15 Comments

  1. Ah, the safety of digital distance makes it so easy to be hateful. I'm with you. We all should behave ourselves. Our digital footprints will likely outlive us all.

  2. George a couple months ago you gave me the great Twitter advice that I didn't have see all the tweets tha came into my feed the first time because the ones that were really important and would really speak to me would keep finding their way in. This zen like advice was very reassuring to me as a newbie and now you prove it to be true with bud's tweet. I love it it. You get another big thanks from @1939ford9n

  3. Someone, and I can't recall a name at this point, wrote a blog post about teaching children that tend to be "un-likable.". Part of the discussion was remembering that every child is (or should be) someone's pride and joy. I like your perspective here.

    If it takes a village to raise a child, I believe that social media can expand the potential size of the village. I feel comforted knowing that there are many people helping me to look out for my kids through their digital presence, and it's my responsibility to the same for others. I think transparency helps us all take care of each other, and it helps to promote the great things we're doing with kids, too.

    Seth Godin posted this about transparency yesterday: http://sethgodin.typepad.com/seths_blog/2011/04/w

    Thanks for your thoughts, as always.

  4. Great thought. That's something I try to remember every day with my students, especially when things get frustrating. Every child that walks into my room is someone's daughter or son way before they are my student. I think if this were my daughter, how would I want someone to treat her?

    – @newfirewithin

  5. Amazing, both you and Brian wrote about the same topic today. Check out his blog http://thesmalleroffice.wordpress.com/#!/entry/10
    I agree, we are always being watched, We are human, we must live our lives but at the same time set a good example. I like the analogy to reffing, My twins were linesman (people) last soccer season and my eldest son a ref, This year the twins decided against taking a course to ref because they were tired of being yelled at by parents of 7 & 8 yrs olds. I often sat on the sidelines or read a book nearby while the were lining a game. I fought the internal battle to stand up and say, "stop yelling at my child," Why do some parent feel it's alright to yell and argue and bully? Why do we as adults accept it t the soccer field or arena but not online? I have often considered video taping parents during my son's hockey games, I'd live to show the footage at the end of the game when we are all standing around the dressing rooms. Why do they yell while out in the viewing area but not in the snack bar area? I think it's because socially we accept terrible behavior in certain situations but not in others. It's time for all adults to step up and make a difference by being positive role models. Let's stop yelling at kids trying to do their jobs and refs doing their jobs.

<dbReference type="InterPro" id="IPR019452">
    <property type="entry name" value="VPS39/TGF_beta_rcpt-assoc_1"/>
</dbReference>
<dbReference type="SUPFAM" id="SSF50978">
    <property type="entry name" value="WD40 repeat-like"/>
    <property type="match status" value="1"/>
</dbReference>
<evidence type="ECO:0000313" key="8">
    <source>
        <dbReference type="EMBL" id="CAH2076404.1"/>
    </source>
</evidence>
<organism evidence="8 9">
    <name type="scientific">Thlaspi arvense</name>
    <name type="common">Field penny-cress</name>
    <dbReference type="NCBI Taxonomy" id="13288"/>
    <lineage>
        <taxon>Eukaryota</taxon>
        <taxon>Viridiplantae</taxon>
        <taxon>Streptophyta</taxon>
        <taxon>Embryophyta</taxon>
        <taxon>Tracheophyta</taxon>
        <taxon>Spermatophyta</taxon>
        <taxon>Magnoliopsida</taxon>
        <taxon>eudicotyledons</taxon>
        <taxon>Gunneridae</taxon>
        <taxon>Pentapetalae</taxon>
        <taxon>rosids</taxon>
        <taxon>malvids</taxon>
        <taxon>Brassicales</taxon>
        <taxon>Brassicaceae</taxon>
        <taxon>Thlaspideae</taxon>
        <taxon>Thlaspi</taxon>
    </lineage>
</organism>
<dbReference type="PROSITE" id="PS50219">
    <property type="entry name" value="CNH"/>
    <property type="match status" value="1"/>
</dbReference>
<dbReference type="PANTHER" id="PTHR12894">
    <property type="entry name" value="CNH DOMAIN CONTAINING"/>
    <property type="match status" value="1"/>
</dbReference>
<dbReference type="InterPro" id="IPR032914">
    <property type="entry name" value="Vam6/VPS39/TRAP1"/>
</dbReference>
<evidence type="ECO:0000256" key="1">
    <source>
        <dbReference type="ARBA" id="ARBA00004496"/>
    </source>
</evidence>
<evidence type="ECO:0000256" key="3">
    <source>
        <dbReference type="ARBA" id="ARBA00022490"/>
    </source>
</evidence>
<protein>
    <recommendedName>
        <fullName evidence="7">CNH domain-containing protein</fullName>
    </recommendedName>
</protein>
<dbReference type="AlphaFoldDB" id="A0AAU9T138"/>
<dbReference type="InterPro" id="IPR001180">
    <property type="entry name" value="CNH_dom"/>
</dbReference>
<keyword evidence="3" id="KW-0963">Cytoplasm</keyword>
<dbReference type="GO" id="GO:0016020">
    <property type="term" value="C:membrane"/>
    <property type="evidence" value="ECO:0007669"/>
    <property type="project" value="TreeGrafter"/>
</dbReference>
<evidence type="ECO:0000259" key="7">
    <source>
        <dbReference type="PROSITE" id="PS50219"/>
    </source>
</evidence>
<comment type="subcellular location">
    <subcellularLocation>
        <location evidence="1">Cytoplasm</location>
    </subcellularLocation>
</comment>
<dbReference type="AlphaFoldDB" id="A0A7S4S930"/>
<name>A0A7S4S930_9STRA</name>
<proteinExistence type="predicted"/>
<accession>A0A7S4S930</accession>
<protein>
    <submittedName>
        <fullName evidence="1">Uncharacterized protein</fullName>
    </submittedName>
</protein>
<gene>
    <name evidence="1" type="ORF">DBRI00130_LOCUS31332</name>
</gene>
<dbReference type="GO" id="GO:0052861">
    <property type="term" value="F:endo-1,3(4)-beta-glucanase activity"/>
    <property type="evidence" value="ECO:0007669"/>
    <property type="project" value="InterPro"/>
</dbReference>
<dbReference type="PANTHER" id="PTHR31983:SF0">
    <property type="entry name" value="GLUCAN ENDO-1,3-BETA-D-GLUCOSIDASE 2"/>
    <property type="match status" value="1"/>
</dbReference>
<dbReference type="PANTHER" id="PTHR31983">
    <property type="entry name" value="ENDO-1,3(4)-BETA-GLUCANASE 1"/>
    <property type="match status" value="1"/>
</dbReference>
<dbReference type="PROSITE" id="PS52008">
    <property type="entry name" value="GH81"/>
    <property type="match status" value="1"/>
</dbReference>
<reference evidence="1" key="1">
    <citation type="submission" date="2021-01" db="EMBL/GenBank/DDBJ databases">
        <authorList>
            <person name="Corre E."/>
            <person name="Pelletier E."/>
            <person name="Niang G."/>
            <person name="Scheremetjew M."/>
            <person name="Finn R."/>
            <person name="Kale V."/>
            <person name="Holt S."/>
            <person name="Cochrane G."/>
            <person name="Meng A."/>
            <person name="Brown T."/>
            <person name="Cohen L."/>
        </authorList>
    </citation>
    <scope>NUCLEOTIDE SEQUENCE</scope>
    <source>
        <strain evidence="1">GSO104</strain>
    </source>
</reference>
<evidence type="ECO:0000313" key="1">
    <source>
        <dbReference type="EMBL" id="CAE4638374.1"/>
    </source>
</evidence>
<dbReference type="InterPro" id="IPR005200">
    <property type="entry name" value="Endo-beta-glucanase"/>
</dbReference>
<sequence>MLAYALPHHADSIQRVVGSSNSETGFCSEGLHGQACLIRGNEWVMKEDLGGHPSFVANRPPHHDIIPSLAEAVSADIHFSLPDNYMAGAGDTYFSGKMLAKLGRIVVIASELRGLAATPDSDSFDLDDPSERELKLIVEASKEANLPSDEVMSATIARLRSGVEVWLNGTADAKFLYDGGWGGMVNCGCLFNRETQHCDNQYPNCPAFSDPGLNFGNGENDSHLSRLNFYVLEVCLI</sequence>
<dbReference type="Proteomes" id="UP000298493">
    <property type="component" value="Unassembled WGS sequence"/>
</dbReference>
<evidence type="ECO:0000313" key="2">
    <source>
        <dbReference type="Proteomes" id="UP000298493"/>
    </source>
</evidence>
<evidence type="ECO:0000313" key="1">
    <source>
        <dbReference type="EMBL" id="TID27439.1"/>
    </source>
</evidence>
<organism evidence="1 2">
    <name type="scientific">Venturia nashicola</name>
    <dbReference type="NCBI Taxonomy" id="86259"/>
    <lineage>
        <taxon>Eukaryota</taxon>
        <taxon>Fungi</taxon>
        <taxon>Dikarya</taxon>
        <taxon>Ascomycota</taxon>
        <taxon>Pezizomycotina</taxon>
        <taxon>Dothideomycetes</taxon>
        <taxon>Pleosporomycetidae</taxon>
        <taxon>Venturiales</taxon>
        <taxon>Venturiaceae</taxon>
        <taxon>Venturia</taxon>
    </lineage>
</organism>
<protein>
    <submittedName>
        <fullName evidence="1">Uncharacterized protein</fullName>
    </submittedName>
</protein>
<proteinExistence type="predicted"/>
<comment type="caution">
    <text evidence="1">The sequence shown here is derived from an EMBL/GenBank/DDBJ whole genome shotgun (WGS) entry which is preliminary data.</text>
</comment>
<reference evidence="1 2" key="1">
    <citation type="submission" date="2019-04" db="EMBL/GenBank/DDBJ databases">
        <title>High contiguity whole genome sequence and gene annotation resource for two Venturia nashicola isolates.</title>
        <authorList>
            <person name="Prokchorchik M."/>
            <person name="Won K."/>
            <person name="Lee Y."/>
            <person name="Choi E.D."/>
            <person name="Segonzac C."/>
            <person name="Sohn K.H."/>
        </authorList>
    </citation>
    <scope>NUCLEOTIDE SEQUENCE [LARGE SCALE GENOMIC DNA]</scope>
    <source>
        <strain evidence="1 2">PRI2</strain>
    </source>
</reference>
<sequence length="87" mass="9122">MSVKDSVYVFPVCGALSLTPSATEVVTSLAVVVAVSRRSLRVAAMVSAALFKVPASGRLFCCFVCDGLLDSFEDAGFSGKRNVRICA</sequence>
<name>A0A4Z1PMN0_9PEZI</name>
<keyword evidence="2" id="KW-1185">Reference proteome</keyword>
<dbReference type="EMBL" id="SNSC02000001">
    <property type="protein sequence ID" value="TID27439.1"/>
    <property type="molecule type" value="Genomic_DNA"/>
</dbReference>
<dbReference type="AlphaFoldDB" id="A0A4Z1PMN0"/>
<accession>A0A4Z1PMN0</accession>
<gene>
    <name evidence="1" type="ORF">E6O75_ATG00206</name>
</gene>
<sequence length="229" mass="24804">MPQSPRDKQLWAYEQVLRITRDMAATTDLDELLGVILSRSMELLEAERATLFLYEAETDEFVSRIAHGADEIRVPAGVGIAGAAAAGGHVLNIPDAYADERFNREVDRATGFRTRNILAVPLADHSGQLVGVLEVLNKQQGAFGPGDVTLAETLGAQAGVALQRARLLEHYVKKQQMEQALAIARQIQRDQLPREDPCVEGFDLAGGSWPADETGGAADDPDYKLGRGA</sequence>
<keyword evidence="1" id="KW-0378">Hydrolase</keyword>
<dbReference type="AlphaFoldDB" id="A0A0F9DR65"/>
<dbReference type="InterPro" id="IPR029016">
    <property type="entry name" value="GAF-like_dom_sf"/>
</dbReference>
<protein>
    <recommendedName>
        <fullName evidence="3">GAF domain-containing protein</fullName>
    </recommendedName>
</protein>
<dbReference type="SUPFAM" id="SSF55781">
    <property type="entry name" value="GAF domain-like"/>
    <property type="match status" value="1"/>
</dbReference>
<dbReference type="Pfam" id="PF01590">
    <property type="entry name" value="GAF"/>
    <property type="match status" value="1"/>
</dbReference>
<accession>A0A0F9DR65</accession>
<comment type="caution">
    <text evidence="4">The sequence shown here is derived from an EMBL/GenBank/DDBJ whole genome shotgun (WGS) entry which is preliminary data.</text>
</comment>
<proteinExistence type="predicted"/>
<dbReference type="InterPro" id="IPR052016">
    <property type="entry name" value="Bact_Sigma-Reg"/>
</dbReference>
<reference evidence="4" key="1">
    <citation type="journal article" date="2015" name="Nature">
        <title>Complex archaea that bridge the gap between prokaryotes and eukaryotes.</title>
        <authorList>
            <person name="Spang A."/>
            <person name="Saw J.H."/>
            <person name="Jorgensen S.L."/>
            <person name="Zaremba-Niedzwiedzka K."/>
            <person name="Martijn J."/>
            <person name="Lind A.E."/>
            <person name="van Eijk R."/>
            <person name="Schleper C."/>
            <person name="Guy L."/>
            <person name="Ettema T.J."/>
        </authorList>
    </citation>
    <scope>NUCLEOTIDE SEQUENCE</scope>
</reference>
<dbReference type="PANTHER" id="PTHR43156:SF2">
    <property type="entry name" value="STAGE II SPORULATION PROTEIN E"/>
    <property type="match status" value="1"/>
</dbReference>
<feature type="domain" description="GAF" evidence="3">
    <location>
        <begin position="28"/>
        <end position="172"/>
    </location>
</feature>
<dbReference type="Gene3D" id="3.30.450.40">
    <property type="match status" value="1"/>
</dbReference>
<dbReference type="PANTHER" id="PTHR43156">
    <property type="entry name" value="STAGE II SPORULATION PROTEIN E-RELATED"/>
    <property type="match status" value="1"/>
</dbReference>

Let's just get along in all of our social situations online or on the sidelines.
    Angie

  6. […] that behind every tweet, blog post, Facebook status update, and 4Square check-in, is a person. A person with feelings, ideas, hopes, and dreams. I wrote about the day I decided to rename all of my Google Reader […]